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And Finally, I love this Image:

  

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6 thoughts on “Spider-Man and the 10 Other Things I Most Loved About Captain America: Civil War (Spoilers)

  1. I’m just going to go down your list, because you hit a lot of things I loved about the film.
    I’m 100% in agreement with you on Spider-man. I loved the first two Sam Raimi films, but the reboot was just dull and uninteresting. Having an actual teenager in Tom Holland play Parker makes a huge difference. I like your point about his commentary during the battle being reminiscent of the comics, which is something that hadn’t actually occurred to me but now that you mention it is probably one of the reasons I liked this depiction of the character so much. Especially the comment about Cap’s shield. (Though as funny as it was, I thought the Empire Strikes Back banter wasn’t written quite properly to be in character. Peter Parker is a geek, and would be much more familiar with Star Wars and its terminology. But that’s just me nitpicking.)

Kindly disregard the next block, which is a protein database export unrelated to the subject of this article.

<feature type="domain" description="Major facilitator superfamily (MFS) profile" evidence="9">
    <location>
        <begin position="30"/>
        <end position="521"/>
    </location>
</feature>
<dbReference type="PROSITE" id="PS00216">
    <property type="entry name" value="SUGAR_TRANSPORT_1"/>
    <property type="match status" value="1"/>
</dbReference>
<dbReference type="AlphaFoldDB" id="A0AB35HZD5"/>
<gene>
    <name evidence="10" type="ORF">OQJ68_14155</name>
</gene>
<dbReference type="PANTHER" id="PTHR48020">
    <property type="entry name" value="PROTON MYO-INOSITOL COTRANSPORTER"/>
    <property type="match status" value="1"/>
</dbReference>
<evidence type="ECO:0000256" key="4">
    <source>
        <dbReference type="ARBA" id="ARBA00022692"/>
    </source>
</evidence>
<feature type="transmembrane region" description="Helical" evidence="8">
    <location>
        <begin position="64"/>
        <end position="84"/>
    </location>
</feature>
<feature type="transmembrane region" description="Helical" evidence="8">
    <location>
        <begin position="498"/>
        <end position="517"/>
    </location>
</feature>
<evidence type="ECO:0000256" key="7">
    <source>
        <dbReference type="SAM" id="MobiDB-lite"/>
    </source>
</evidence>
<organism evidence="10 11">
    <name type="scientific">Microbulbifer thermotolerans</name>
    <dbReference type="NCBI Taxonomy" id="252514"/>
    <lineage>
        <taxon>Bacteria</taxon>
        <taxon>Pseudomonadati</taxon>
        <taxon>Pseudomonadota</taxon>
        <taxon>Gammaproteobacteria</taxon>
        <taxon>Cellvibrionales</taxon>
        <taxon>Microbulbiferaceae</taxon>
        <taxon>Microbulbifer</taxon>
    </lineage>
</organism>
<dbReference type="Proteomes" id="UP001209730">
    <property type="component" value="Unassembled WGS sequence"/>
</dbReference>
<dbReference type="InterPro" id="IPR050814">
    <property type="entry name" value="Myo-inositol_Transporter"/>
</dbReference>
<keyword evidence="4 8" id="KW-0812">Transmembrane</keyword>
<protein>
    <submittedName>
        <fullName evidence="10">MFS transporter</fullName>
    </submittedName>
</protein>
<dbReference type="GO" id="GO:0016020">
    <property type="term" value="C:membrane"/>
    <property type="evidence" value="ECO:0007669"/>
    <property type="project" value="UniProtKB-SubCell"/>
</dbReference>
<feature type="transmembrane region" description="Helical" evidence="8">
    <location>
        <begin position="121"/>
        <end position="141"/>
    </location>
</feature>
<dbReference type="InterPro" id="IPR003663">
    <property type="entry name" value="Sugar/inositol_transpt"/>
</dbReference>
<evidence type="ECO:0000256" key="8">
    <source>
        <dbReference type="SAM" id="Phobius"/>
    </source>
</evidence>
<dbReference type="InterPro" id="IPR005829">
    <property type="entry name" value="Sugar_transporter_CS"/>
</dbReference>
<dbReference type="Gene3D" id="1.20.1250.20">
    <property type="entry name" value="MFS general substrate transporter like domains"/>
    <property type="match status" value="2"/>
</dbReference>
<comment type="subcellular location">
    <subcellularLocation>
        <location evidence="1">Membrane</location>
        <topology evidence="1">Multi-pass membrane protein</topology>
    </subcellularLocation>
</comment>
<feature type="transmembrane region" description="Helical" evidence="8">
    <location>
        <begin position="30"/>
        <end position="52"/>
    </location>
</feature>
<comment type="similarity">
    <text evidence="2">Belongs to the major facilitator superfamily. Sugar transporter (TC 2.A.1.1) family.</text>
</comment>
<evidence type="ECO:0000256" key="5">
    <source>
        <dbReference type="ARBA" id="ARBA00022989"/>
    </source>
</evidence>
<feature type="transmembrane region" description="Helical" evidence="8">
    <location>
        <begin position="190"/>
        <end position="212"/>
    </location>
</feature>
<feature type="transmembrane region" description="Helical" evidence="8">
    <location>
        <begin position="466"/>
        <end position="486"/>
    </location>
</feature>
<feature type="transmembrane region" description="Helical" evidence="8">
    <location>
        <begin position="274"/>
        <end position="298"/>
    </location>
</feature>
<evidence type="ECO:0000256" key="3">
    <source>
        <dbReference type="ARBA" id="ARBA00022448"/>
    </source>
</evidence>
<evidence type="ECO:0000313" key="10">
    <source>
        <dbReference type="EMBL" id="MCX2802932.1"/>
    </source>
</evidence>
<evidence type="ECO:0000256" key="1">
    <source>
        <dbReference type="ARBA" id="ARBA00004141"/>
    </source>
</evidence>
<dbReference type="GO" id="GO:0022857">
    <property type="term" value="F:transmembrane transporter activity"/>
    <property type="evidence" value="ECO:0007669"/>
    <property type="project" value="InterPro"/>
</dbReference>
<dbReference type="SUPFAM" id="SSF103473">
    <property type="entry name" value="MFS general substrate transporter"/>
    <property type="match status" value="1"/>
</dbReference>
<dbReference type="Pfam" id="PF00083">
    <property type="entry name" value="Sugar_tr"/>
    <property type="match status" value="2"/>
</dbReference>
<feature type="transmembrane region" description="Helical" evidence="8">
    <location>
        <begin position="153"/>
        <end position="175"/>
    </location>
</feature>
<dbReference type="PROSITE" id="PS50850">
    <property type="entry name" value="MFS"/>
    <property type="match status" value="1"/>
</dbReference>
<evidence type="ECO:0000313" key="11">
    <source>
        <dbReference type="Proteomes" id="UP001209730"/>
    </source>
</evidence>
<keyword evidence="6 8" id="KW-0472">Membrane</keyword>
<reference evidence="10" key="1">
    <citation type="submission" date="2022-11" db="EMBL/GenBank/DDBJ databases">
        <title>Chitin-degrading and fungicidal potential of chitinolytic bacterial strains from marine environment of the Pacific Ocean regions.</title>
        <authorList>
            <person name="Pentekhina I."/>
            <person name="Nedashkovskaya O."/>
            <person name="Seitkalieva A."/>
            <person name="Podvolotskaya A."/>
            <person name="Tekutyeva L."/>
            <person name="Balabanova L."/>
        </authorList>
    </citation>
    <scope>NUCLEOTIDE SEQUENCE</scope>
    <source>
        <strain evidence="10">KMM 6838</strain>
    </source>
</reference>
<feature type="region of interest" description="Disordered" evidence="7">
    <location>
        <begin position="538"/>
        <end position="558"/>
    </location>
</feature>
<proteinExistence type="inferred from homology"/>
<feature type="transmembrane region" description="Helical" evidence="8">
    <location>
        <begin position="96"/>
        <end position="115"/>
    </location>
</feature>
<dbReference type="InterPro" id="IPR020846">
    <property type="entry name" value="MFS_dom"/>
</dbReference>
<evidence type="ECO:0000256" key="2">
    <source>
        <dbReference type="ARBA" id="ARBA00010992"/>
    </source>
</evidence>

Paul Rudd/Ant-man was so good! They showed the clip of him shaking hands too long with Cap at the D23 Expo last year, and he just provides the perfect counterpoint to the rest of the Avengers. They’re all so cool, and he’s just such a dork and overwhelmed. I’m seriously pissed, however, that Lego spoiled the giant Ant-man bit with one of their sets (which I saw an ad for in the Lego catalog). I wish I could have watched the action sequence not knowing that was coming.